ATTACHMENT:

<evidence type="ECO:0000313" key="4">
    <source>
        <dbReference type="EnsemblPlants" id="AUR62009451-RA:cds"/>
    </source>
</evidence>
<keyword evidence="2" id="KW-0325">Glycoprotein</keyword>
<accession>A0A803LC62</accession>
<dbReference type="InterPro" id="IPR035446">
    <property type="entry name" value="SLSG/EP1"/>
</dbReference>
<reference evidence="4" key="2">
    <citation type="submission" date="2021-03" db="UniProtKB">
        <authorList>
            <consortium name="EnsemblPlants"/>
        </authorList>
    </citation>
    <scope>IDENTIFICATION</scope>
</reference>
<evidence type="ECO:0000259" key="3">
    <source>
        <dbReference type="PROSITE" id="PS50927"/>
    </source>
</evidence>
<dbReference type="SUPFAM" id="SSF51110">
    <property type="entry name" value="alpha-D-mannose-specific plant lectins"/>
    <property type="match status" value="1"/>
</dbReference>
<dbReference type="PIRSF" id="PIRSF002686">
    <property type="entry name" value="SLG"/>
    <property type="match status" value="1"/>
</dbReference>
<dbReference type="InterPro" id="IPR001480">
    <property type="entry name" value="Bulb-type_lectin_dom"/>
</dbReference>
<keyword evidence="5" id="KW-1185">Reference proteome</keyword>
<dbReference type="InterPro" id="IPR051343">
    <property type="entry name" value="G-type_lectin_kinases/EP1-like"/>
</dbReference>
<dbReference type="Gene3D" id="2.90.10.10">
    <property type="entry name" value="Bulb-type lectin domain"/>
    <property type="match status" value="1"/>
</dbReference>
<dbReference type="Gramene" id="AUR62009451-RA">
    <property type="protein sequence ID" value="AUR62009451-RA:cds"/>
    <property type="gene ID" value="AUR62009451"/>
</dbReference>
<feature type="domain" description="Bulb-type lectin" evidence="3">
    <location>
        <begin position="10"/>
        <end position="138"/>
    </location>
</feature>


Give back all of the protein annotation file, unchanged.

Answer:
<evidence type="ECO:0000313" key="4">
    <source>
        <dbReference type="EnsemblPlants" id="AUR62009451-RA:cds"/>
    </source>
</evidence>
<keyword evidence="2" id="KW-0325">Glycoprotein</keyword>
<accession>A0A803LC62</accession>
<dbReference type="InterPro" id="IPR035446">
    <property type="entry name" value="SLSG/EP1"/>
</dbReference>
<reference evidence="4" key="2">
    <citation type="submission" date="2021-03" db="UniProtKB">
        <authorList>
            <consortium name="EnsemblPlants"/>
        </authorList>
    </citation>
    <scope>IDENTIFICATION</scope>
</reference>
<evidence type="ECO:0000259" key="3">
    <source>
        <dbReference type="PROSITE" id="PS50927"/>
    </source>
</evidence>
<dbReference type="SUPFAM" id="SSF51110">
    <property type="entry name" value="alpha-D-mannose-specific plant lectins"/>
    <property type="match status" value="1"/>
</dbReference>
<dbReference type="PIRSF" id="PIRSF002686">
    <property type="entry name" value="SLG"/>
    <property type="match status" value="1"/>
</dbReference>
<dbReference type="InterPro" id="IPR001480">
    <property type="entry name" value="Bulb-type_lectin_dom"/>
</dbReference>
<keyword evidence="5" id="KW-1185">Reference proteome</keyword>
<dbReference type="InterPro" id="IPR051343">
    <property type="entry name" value="G-type_lectin_kinases/EP1-like"/>
</dbReference>
<dbReference type="Gene3D" id="2.90.10.10">
    <property type="entry name" value="Bulb-type lectin domain"/>
    <property type="match status" value="1"/>
</dbReference>
<dbReference type="Gramene" id="AUR62009451-RA">
    <property type="protein sequence ID" value="AUR62009451-RA:cds"/>
    <property type="gene ID" value="AUR62009451"/>
</dbReference>
<feature type="domain" description="Bulb-type lectin" evidence="3">
    <location>
        <begin position="10"/>
        <end position="138"/>
    </location>
</feature>